invasion is more often identified in a delayed fashion, rather than at the time of the patient’s initial presentation. With thisinformation, data could contribute to practice guidelines that can improve the detection of PNInv at an earlier time in the patient’spresentation. In doing so, this could provide the patient a better initial evaluation and treatment approach and drive better patientoutcomes. It is possible that early detection of perineural invasion can prompt a more thorough evaluation and treatment approachthat will provide patients with survival rates closer to the reported overall high survival rates of all patients with cSCC. This workcan potentially minimize the risk of a patient with cSCC progressing to a more locally advanced cSCC with possible metastases.
An overarching goal from this research, through presentations and publications, will be to document the many benefits ofcoordinated multidisciplinary care for our patients with high risk cSCC at the University of Florida. This can contribute to theUniversity of Florida continue to develop and grow its expertise in the field of cutaneous oncology and strengthen its leadership inpatient care, locally, regionally and nationally.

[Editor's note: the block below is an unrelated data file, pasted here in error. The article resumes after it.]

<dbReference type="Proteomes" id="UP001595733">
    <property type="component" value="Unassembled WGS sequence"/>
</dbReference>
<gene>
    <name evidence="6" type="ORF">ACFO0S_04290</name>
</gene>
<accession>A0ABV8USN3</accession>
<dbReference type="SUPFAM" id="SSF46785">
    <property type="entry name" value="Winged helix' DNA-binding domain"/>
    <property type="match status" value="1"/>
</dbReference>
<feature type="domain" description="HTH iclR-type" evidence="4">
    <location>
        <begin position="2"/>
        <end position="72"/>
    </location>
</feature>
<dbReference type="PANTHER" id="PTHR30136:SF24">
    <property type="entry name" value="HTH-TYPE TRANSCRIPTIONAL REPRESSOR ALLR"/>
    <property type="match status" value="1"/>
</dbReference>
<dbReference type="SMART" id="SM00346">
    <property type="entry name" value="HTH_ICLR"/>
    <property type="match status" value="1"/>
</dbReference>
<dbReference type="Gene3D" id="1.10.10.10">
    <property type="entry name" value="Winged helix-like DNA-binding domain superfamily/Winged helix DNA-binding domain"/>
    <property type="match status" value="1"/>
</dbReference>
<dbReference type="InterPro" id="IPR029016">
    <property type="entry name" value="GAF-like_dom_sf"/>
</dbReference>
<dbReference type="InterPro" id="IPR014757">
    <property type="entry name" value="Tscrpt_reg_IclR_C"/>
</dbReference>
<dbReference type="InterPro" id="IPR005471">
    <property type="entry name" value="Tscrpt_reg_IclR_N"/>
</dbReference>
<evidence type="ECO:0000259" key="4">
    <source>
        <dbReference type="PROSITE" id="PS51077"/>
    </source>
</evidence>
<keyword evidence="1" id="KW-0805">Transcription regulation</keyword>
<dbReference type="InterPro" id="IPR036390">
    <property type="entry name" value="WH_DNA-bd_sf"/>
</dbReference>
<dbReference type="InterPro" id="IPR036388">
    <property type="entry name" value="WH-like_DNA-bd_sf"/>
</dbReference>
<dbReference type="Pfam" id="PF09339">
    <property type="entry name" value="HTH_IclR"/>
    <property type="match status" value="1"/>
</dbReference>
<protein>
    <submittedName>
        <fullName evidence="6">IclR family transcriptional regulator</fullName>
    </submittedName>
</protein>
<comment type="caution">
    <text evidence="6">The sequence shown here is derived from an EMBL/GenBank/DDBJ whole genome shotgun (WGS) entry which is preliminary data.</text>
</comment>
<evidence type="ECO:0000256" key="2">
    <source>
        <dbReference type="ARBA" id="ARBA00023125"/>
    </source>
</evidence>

Funding will be based on:

  1. Medical Student Summer Research Program Scholarships
  2. Department of Dermatology Medical Student Trust Fund
  3. Cancer Center Funding
    Beal BT, Dhanda MM, Chu, MB, Varra V, Armbrecht ES, Slutsky JB, Fosko, SW. Tumor Characteristics Predicting PerineuralInvasion in Cutaneous Squamous Cell Carcinoma Identified by Stepwise Logistic Regression Analysis.. SKIN The Journal ofCutaneous Medicine, [S.l.], nov. 2018. ISSN 2574-1624. Available at:
    Dessinioti C, Pitoulias M, Stratigos AJ. Epidemiology of advanced cutaneous squamous cell carcinoma. J Eur Acad DermatolVenereol. 2022;36(1):39-50. doi:10.1111/jdv.17709